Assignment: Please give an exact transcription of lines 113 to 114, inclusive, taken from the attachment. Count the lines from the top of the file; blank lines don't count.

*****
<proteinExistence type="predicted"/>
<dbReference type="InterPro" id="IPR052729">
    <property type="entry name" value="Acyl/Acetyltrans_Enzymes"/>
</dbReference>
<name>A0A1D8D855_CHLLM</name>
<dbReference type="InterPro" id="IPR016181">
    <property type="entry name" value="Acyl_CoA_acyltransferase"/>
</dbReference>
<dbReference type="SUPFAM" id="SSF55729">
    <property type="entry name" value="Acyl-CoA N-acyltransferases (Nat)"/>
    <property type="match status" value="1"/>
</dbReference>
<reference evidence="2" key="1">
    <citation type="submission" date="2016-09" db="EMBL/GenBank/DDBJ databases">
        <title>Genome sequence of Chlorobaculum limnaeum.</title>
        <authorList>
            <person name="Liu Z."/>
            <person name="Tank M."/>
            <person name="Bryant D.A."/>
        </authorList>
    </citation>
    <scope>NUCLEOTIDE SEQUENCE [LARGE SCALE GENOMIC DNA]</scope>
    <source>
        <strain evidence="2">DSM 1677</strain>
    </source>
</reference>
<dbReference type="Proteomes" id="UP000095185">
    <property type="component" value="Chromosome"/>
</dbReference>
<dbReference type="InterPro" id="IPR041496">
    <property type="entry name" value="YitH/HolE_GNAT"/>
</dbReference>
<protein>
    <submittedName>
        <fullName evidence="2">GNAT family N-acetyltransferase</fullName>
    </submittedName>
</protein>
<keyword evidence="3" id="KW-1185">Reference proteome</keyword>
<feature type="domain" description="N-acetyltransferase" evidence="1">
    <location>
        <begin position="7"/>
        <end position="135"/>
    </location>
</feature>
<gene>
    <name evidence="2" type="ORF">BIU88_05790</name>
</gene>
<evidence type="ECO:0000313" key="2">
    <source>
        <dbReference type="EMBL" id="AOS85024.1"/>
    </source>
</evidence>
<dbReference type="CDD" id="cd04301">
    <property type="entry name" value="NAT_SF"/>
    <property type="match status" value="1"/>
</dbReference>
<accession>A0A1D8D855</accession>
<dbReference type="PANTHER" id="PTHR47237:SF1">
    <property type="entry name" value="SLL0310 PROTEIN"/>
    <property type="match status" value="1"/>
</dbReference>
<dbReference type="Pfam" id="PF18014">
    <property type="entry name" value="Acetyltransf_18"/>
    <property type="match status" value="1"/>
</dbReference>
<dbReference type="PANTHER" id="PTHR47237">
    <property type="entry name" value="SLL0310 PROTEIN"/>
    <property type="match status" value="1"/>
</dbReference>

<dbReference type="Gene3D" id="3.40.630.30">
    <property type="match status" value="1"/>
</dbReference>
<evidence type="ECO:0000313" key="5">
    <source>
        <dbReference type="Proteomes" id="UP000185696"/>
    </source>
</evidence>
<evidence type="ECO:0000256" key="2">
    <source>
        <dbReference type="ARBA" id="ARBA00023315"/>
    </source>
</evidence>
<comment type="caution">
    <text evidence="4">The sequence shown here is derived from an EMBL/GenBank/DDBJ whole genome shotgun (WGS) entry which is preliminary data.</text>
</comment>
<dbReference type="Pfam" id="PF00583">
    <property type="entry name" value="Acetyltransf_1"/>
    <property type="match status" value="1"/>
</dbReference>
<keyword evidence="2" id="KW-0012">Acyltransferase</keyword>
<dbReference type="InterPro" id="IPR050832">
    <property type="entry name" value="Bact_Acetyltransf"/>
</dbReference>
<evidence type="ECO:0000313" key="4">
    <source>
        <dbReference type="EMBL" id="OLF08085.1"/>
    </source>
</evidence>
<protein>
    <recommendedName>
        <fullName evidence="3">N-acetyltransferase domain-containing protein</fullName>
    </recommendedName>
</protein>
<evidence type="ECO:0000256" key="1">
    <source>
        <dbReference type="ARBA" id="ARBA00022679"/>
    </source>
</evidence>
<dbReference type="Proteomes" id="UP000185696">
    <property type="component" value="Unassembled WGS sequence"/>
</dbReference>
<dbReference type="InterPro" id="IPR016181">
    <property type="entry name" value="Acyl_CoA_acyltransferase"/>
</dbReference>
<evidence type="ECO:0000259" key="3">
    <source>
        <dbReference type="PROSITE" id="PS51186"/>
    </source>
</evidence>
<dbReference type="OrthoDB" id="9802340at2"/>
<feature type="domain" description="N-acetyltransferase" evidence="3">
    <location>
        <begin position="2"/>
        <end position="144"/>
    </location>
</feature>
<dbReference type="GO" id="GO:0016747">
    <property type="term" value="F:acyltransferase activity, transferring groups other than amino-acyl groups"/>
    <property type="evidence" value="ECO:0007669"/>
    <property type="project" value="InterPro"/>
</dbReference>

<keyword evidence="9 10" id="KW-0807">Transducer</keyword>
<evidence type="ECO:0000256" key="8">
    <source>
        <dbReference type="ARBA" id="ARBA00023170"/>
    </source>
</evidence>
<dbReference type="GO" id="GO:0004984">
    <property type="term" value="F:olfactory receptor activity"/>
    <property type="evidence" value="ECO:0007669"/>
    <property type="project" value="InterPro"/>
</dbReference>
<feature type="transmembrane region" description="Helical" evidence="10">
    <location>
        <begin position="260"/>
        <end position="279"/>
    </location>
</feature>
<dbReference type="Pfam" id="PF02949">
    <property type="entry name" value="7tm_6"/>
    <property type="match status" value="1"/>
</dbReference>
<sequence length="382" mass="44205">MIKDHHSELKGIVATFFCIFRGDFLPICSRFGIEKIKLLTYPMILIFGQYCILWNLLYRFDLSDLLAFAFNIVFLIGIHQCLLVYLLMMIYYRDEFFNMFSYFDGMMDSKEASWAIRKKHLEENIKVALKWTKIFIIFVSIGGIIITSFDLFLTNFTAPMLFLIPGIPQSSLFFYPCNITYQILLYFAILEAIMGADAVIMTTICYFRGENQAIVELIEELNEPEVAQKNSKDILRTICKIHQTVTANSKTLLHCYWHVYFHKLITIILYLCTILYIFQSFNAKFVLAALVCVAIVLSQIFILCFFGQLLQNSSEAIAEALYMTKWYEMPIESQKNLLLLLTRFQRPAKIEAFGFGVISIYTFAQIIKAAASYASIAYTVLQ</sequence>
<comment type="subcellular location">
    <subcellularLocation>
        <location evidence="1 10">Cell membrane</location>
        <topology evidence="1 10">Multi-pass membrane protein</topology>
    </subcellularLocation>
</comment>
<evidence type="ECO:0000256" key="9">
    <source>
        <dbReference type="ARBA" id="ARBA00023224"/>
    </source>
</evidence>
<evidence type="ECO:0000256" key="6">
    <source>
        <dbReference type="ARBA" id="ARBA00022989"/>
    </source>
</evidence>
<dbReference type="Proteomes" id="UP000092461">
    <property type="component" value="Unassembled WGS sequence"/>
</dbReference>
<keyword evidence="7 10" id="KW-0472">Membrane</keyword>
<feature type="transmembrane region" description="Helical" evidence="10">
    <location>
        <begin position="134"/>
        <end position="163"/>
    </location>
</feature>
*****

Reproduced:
    <property type="entry name" value="Acyl_CoA_acyltransferase"/>
</dbReference>